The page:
A Circular Sea Ice Puzzle (WEEK 6)

As I mentioned two blog posts ago, I suspect that less surrounding sea ice concentration correlates with higher rates of rift propagation. To determine sea ice concentration (SIC), I downloaded a bunch of data sets that give SIC values (between 0 and 1) in areas of 50,000-by-50,000 meters, and I extracted the values from right around the Amery Ice Shelf. However, clipping the SICs proved to be much harder than clipping the ocean temperatures.

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Data in Four Dimensions (WEEK 5)

As I mentioned in the previous blog post, I suspect that warmer ocean temperatures correlate with higher rates of rift propagation. However, throughout the Amery Ice Shelf, the depths of it range from roughly 300 meters at the calving front (point at the end of the AIS, where ice typically breaks off from) to 1,200 meters at the calving front (point at which the ice is no longer attached to the underlying bedrock). Because I do not know how thick the ice is that directly surrounds the rift, I compiled as many relevant depths as I could that could be in contact with that specific portion of the AIS.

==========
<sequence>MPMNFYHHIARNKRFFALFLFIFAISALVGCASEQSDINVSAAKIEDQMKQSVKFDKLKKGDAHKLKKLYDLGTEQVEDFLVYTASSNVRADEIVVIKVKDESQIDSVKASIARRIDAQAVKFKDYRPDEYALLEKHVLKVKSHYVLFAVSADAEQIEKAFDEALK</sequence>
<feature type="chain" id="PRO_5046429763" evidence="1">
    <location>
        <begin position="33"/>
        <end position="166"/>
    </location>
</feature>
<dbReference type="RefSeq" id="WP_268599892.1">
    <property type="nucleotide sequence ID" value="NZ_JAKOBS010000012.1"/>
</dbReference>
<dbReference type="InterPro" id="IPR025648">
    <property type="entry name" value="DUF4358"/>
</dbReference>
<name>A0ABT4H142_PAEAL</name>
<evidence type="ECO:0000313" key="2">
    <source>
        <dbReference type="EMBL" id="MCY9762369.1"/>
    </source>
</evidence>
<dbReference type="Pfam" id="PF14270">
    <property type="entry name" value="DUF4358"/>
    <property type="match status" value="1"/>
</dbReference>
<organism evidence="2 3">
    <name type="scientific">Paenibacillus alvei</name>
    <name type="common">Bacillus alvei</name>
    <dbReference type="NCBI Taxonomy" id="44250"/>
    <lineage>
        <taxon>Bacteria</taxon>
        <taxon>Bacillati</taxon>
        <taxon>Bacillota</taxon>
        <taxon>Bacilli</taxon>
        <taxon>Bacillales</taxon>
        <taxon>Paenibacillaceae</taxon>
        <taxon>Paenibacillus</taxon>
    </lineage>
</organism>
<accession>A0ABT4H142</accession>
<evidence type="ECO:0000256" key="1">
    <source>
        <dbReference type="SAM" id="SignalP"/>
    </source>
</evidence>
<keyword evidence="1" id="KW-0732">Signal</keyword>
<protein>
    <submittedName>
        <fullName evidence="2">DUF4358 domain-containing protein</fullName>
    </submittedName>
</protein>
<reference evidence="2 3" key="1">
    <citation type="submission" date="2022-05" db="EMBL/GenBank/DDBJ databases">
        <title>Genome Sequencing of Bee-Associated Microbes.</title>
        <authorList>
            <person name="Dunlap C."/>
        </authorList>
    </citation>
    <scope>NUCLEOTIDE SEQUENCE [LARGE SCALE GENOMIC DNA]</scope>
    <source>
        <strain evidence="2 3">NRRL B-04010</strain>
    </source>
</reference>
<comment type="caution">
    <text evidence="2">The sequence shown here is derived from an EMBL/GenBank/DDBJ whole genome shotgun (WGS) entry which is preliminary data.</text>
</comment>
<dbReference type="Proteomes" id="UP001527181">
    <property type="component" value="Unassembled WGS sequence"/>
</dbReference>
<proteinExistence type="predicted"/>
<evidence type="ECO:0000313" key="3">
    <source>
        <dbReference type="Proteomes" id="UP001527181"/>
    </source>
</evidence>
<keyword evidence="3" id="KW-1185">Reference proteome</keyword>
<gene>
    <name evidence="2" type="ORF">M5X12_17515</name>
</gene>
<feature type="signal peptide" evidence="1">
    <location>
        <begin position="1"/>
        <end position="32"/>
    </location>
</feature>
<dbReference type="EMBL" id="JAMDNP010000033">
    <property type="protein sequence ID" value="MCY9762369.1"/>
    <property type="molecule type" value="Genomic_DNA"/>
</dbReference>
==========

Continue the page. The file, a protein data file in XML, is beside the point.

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The Culprits of the Rift (WEEK 4)

The first part of this project explores the how: how is the loose tooth fork rift on the Amery Ice Shelf changing over time? This is a question that I have outlined throughout the past three blog posts. Now, however, it is time to turn to the second part of this project – the why: why is the loose tooth fork rift experiencing the changes we have observed?

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Preliminary Ice Shelf Changes Since the New Millennium (WEEK 3)

In the last blog post, I went into specifics on how I have measured the rifts. Here, I will talk about how I have observed the Amery Ice Shelf to be changing over time.

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Turning Pixels of Antarctica into Numbers (WEEK 2)

On my last blog post, I discussed how I went about collecting data. Now that I have a set of satellite images, I will discuss how I have pulled out quantitative data from them.

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